What’s wrong with this sentence? “Refreshments were served and a good time was had by all.”
I nominate it as the worst sentence in the English language; I’ll come back to it in a minute.
Almost every business executive I know complains about the lack of writing skills among the company’s staff.
As a result, messages are misunderstood, companies are embarrassed, managers (assuming they themselves have the skills) have to become editors, and they spend so much time correcting bad writing that productivity and the bottom line suffer.
I have found that many people fear writing. So they write what they think writing is supposed to be, and what comes out is stilted and murky.
Forget any formal idea of writing; what we’re after is communication. When you get home from work you probably say, “Honey, wait till you hear what happened today.” Then you tell Honey. And you have no trouble doing it.
So . . . write that way. Write the way you talk. Then read aloud what you have written, to see if it sounds right. Clean up the clutter, and you’re in business.
Among the most frequent fundamental errors in writing:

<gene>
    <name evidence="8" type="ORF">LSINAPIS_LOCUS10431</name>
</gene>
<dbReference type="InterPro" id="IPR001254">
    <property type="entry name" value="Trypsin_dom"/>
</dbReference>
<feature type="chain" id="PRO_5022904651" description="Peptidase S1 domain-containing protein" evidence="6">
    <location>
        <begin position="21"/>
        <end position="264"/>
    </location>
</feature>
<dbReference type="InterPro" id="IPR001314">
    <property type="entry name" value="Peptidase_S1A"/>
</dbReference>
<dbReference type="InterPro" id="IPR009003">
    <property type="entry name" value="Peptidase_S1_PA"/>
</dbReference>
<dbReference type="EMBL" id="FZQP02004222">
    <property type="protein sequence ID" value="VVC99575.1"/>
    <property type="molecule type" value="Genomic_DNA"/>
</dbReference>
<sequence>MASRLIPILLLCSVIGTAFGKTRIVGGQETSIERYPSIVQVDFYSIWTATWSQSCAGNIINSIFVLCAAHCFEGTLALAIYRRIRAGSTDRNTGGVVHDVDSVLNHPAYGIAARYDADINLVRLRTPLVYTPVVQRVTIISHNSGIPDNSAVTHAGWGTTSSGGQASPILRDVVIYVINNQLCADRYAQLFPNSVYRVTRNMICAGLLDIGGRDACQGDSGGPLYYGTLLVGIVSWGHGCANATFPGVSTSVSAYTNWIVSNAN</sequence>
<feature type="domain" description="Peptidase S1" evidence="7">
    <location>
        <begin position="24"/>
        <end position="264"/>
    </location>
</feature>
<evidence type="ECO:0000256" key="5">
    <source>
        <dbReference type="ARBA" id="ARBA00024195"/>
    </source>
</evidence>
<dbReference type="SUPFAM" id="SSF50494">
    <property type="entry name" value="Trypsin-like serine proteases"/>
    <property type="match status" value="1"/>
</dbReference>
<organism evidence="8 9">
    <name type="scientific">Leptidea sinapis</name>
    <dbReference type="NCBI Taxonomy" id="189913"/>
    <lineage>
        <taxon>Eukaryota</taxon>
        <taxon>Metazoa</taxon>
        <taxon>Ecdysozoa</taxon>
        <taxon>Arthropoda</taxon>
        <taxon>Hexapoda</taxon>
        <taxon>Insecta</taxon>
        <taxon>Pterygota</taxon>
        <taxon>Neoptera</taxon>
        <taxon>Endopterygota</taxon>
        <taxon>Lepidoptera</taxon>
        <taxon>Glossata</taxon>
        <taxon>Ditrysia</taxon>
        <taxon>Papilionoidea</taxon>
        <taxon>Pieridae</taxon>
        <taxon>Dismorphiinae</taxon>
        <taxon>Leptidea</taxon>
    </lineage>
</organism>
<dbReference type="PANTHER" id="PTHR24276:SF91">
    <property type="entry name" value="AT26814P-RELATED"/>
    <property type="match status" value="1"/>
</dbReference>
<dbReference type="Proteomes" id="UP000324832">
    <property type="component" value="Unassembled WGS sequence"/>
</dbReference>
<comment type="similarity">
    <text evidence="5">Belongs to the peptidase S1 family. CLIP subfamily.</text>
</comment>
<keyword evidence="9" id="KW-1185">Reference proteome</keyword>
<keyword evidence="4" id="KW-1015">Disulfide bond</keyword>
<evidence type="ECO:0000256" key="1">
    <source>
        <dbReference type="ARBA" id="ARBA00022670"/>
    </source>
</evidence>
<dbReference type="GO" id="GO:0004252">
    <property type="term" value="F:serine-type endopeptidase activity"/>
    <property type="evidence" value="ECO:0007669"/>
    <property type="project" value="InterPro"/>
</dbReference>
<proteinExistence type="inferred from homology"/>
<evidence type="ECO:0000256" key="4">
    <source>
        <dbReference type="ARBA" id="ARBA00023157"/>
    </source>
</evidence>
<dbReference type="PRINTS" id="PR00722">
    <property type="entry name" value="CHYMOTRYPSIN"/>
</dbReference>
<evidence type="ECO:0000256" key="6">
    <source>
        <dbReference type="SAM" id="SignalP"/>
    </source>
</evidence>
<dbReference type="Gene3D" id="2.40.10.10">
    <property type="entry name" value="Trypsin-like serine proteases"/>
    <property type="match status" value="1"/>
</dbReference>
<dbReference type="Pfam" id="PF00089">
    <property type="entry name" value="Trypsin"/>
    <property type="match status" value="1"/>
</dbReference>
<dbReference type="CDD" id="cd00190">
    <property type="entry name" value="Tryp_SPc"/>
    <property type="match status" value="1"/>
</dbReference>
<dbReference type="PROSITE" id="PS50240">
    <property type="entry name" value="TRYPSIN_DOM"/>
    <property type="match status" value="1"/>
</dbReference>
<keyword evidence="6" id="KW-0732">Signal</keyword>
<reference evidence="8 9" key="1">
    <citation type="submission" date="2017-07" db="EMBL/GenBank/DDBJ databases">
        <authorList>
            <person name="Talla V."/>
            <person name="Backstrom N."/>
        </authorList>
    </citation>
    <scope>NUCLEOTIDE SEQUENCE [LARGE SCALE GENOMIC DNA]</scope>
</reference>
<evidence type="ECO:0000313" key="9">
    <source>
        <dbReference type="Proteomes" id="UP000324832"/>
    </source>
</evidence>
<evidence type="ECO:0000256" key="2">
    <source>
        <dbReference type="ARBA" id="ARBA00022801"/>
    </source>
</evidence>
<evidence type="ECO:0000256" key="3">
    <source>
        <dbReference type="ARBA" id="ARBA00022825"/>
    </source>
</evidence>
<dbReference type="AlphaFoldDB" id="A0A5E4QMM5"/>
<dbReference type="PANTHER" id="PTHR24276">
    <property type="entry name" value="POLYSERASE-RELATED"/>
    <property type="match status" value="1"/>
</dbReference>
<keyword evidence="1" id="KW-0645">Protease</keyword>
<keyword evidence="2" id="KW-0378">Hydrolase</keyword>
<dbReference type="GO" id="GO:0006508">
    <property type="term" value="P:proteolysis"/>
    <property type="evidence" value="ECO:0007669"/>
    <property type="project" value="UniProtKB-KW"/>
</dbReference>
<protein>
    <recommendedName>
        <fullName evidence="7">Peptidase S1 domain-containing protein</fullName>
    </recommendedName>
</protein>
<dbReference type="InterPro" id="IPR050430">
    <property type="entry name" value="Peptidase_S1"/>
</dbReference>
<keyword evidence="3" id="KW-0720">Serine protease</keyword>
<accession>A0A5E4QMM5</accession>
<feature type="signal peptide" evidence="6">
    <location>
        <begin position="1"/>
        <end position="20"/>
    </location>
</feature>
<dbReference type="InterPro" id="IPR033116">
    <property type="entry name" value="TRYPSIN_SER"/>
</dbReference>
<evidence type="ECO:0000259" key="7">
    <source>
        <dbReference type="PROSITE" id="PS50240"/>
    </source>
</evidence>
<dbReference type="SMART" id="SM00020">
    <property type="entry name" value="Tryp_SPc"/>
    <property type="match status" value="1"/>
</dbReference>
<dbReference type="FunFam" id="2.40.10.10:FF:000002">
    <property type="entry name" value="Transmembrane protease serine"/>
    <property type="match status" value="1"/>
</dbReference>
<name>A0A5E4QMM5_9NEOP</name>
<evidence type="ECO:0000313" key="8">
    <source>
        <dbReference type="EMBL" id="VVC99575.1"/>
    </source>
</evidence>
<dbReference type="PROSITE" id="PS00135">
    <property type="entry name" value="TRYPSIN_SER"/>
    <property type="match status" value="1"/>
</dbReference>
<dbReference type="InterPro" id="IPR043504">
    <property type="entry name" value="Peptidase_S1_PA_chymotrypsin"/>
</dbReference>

1. The Dangling Modifier. My favorite example: “As president of the kennel club, his poodle always had to be perfectly groomed.” Or this one: “Born in Omaha, the Green Bay Packers drafted him number one at quarterback.”
See the problem? The first sentence makes the poodle the president of the kennel club. The second says The Packers were born in Omaha. When you start a sentence with, “Born in Omaha,” the very next word has to be the person who was born in Omaha.
Why do people write that way? Because they feel a need to compress information.
2. The use of the passive voice: “A good time was had by all.” Who in the world has ever uttered such a sentence? No one. So why write it that way? “Was had” is passive; write with active verbs, so that the party has life, color, a sense of joy — so we can see people actively eating, drinking, playing and having a helluva good time.
You can have a good time writing, if you just relax and write the way you talk.
Gary can be reached at: email@example.com and at (612) 203-4843.